MAKING A SUCCESS OF BREXIT
It will be vital to avoid tariffs on EU trade for the UK's food and drink sector, as agri-food products would face tariffs averaging 22.3%  . UK dairy exports would experience tariffs of 42%, sugars and confectionery more than 25%, beverages and tobacco over 20% and coffee and tea over 5%. However, there are some exports – such as Scotch whisky – which are zero-rated, and avoiding non-tariff barriers is particularly important to these industries. Delays and costs to food and drink sales can put perishable goods at risk and are estimated to add an additional 8% to the price of traded goods  . This is particularly important for the sizeable flow of agri-food products across the island of Ireland, and between the Republic ofIreland and the UK.
The majority of food and drink regulations and codes of practice – including on labelling, food safety, genetically modified food, organic food, storage, contaminants and packaging – are harmonised across the EU. This creates a level playing field and makes exporting to the EU easier, particularly for SMEs. However, regulation can also create barriers and burdens – particularly at the implementation stage – so there is the possibility for improvement. The current EU regulatory framework for food law has been shown to be fit for purpose. The main elements and principles of this should be rolled over into UK legislation in order to apply as soon as the UK leaves the EU. At their core, EU food laws are well designed, have the principle of ensuring safety across the food chain and are founded on sound science, best practice and internationally recognised systems such as HACCP.
It is equally important that any legislation, particularly when based on global standards, is not over-implemented as this can result in distortions of competition. Leaving the EU provides the opportunity to develop a smarter and more risk based enforcement and inspection regime which is tailored to meet the needs of UK businesses, while upholding the high standards already in place. However, this cannot be at the expense of access or quality, and any change would need a sufficient period of transition for implementation.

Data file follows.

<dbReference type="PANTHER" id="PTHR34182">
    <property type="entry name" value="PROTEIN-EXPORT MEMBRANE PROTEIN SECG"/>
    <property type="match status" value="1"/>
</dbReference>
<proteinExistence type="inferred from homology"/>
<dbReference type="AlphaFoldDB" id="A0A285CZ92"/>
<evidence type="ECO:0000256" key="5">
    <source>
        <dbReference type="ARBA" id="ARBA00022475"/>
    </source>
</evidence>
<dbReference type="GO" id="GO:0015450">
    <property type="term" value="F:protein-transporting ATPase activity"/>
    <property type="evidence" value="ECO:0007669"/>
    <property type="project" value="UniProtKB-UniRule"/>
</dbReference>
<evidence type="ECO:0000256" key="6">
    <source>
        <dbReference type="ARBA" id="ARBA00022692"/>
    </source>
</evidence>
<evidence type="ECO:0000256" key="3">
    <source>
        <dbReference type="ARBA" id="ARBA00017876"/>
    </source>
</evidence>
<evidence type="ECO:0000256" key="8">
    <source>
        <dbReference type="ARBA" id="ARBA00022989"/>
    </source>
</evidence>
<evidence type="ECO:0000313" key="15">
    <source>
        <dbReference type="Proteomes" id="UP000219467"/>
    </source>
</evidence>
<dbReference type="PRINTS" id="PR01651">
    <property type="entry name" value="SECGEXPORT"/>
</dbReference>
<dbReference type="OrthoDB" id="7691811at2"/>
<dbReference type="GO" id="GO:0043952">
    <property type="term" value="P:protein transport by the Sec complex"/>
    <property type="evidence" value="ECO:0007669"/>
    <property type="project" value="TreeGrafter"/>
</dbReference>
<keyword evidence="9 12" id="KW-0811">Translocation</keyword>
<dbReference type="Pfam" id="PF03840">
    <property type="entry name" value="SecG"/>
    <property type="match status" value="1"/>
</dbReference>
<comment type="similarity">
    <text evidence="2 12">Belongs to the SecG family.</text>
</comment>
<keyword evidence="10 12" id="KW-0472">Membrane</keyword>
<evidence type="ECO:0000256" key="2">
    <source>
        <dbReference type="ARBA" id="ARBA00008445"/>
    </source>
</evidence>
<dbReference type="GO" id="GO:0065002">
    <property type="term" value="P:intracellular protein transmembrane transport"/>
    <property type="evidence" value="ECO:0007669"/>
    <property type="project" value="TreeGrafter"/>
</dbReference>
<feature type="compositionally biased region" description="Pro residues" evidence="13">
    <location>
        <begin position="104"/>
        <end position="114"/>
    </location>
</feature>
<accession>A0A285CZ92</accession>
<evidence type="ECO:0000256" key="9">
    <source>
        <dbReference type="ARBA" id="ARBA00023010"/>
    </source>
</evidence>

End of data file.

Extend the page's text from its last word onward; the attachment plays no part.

The UK's future immigration system must recognise the essential role migrant workers play at all skill levels in the food and drink industry. 29% of the food and drink workforce are non-UK EU nationals  . The UK is supporting record high employment rates, and jobs in food and drink can be challenging to fill. EU workers can help fill that gap, from labourers in processing facilitates to researchers and food scientists. Businesses have also invested heavily in the skill sets of the workforce, including many current migrants, so retaining existing EU workers is critically important.
Negotiating international equivalence agreements and tariff-free, quota-free trade agreements is complex and food and drink is often the most politically controversial area. As 94% of exports and 97% of imports of food and non-alcoholic drinks are with the EU or with countries the EU has signed or is negotiating trade agreements  , preserving current preferential arrangements is crucial. Opportunities for future trade deals are exciting and can provide significant opportunities for importers and exporters alike, if they properly consider geographically protected brands, and tackle high tariffs – for example on alcohol – and restrictive quotas on raw materials.
If the UK leaves the EU without a deal, international law will oblige the EU to implement tariffs on the UK's food and drink products. UK goods would also be subject to EU quota rules, with effective upper limits on volumes. Many companies are likely to find these prohibitive to trade. This would be a very difficult situation for Northern Ireland in particular, given the integration of the food and drink industry across the island of Ireland. There would be considerable regulatory confusion and complication. This situation must be avoided, through temporary interim arrangements if necessary.
For food and drink at the CBI, contact: John Stevens on 0207 395 8218 or John.Stevens@cbi.org.uk